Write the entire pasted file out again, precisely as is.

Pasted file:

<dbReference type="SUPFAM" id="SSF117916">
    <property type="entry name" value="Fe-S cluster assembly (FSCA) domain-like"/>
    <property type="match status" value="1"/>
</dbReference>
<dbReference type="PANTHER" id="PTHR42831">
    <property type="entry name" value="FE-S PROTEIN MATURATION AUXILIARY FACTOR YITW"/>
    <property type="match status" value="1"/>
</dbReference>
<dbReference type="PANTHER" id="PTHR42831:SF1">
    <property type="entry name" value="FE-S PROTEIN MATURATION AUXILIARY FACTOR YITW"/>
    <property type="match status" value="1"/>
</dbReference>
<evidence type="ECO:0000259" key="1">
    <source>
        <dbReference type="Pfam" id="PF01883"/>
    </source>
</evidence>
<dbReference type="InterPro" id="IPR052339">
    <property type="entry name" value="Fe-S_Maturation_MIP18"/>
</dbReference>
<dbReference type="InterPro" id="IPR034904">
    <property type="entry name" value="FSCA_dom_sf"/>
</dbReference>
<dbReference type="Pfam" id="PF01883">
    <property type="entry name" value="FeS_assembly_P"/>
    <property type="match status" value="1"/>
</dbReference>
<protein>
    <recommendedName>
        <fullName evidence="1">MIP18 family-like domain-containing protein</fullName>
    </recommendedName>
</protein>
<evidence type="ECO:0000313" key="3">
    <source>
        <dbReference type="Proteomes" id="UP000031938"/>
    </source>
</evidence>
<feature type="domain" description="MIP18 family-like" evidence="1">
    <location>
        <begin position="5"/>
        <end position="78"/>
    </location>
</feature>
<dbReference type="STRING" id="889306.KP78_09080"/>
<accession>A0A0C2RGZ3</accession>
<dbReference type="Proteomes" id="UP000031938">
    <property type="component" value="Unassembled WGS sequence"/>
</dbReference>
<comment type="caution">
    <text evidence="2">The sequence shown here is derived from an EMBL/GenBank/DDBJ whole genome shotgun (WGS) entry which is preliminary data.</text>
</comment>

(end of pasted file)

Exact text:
<dbReference type="SUPFAM" id="SSF117916">
    <property type="entry name" value="Fe-S cluster assembly (FSCA) domain-like"/>
    <property type="match status" value="1"/>
</dbReference>
<dbReference type="PANTHER" id="PTHR42831">
    <property type="entry name" value="FE-S PROTEIN MATURATION AUXILIARY FACTOR YITW"/>
    <property type="match status" value="1"/>
</dbReference>
<dbReference type="PANTHER" id="PTHR42831:SF1">
    <property type="entry name" value="FE-S PROTEIN MATURATION AUXILIARY FACTOR YITW"/>
    <property type="match status" value="1"/>
</dbReference>
<evidence type="ECO:0000259" key="1">
    <source>
        <dbReference type="Pfam" id="PF01883"/>
    </source>
</evidence>
<dbReference type="InterPro" id="IPR052339">
    <property type="entry name" value="Fe-S_Maturation_MIP18"/>
</dbReference>
<dbReference type="InterPro" id="IPR034904">
    <property type="entry name" value="FSCA_dom_sf"/>
</dbReference>
<dbReference type="Pfam" id="PF01883">
    <property type="entry name" value="FeS_assembly_P"/>
    <property type="match status" value="1"/>
</dbReference>
<protein>
    <recommendedName>
        <fullName evidence="1">MIP18 family-like domain-containing protein</fullName>
    </recommendedName>
</protein>
<evidence type="ECO:0000313" key="3">
    <source>
        <dbReference type="Proteomes" id="UP000031938"/>
    </source>
</evidence>
<feature type="domain" description="MIP18 family-like" evidence="1">
    <location>
        <begin position="5"/>
        <end position="78"/>
    </location>
</feature>
<dbReference type="STRING" id="889306.KP78_09080"/>
<accession>A0A0C2RGZ3</accession>
<dbReference type="Proteomes" id="UP000031938">
    <property type="component" value="Unassembled WGS sequence"/>
</dbReference>
<comment type="caution">
    <text evidence="2">The sequence shown here is derived from an EMBL/GenBank/DDBJ whole genome shotgun (WGS) entry which is preliminary data.</text>
</comment>